This bag takes 3 utility boxes (included) and secures them in a simple single vertical pocket. On the outside is a simple organizer pocket for a license, some bags of soft plastics, and maybe a spool of line.
They did include some clips and pockets on the shoulder straps which I like. However, I think that the ergonomics of this bag make it a squeamish choice for carrying while wading or walking for long periods. I think this backpack lends itself better to carrying your gear from the house, truck, or cabin to the boat.
Of course, it’s anybody’s guess who or how this bag could best be used. So, check it out, see if it fits your style or needs, and get out there after it!
Piscifun is a brand I’ve turned to several times for affordable fishing gear. While this might not technically count as a backpack, I think it deserves a place due to the extremely low cost and portability.
- Holds no utility boxes (will hold fly boxes)
- Adjustable strap 20-56”
- 3 Colors
As I mentioned, the main strap is adjustable to fit any size waist from 20 - 56” so it should be able to accommodate most users. Unfortunately the only colors available are a flat green, flat khaki, and camo so you’ll find a color you like as long as you like earth tones.
On the outside is a water bottle holder (I never drink enough when fishing) or holder for your favorite frosty beverage. There are two outer velcro pockets and one main zippered pouch.
I do like that they included a large metal D ring on the center of this pack. When I travel fast and light, I really like having pliers and nippers easily available and a secure attachment is crucial.
If you do any creek wading or urban fishing where you want to be able to move freely, this is the bag for you! Now please excuse me while I go order one....
Since we just took a look at a full-size fishing tackle backpack, it’s only proper to consider the other side of the coin. This highly customizable sling pack is a great size for quick anglers. Plus, the external MOLLE system is almost limitless.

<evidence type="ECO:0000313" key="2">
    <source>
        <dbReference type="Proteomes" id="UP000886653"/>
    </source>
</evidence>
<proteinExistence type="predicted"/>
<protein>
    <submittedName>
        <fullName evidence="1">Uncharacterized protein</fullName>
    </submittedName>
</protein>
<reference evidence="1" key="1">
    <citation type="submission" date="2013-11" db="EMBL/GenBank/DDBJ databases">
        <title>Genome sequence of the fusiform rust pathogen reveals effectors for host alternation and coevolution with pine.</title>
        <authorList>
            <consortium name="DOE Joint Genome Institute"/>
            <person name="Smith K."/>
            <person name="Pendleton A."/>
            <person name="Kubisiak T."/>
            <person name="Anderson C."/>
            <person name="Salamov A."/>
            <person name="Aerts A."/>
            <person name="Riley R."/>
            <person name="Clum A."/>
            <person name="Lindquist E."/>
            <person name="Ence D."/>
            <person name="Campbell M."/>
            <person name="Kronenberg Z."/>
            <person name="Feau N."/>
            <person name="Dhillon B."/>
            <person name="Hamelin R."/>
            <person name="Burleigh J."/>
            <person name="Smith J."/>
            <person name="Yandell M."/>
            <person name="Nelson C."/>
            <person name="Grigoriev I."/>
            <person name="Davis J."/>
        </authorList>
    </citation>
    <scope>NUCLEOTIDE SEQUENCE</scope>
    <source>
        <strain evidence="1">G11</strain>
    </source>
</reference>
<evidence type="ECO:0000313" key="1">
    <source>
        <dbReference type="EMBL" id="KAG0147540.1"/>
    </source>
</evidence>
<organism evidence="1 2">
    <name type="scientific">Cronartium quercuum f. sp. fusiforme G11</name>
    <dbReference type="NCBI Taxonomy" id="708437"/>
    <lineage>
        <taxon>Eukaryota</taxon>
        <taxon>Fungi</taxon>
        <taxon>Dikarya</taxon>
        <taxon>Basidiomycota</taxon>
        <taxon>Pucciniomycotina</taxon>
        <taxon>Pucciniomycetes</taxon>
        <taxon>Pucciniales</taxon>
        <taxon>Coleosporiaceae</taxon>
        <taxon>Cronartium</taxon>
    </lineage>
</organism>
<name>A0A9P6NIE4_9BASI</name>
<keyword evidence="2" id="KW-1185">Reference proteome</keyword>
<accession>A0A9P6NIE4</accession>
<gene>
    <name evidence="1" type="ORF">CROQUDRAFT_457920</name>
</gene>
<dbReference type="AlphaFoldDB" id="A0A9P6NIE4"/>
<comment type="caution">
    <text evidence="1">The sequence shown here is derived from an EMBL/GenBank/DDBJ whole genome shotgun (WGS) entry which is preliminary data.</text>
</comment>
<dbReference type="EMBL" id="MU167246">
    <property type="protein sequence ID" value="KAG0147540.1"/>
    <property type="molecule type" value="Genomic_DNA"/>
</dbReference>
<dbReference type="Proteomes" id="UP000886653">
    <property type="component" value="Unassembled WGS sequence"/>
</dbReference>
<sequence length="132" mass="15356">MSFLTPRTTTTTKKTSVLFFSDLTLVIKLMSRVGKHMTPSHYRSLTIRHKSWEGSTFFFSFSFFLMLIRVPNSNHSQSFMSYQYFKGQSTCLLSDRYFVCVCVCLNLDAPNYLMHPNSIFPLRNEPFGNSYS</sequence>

- Velcro and MOLLE system
- Multiple shoulder strap configurations
- Rod holder
Among all the accessories included on this sling pouch is a water bottle holder, fish grip holder, rod holder, and a few other goodies.
Not enough accessories for you? Don’t worry because the front of the pouch is covered in a MOLLE style daisy chain. You can slap on any modular systems with ease.
Perhaps the biggest downfall of this pack is that there are little pockets everywhere. I can’t imagine having enough small items that need separate pockets to ever use up all these little nooks and crannies. However, maybe that’s different for you.
While it is small enough for carrying while you’re fishing, it may not be the best for fly fishing. Straps cover most of the pockets and the modular system makes it a little cumbersome for the needs of fly anglers.
This might be best for those who know where they’re going, what fish they’re targeting, and only need to carry a limited supply of tackle.
Piscifun makes the list for a second time by copying what the big brands have been doing for years and doing it better. They also happen to have fantastic prices and the sling pack is no exception.
- Velcro and MOLLE system
- Multiple carrying orientations
- 5+ colors and options
It’s true, you can wear this bag just about any way you want. Take apart the straps and put them into configurations for backpack straps, sling bag, crossbody bag, or chest bag. It’s probably for the best, too, because the size of this bag is somewhere between a sling and a backpack.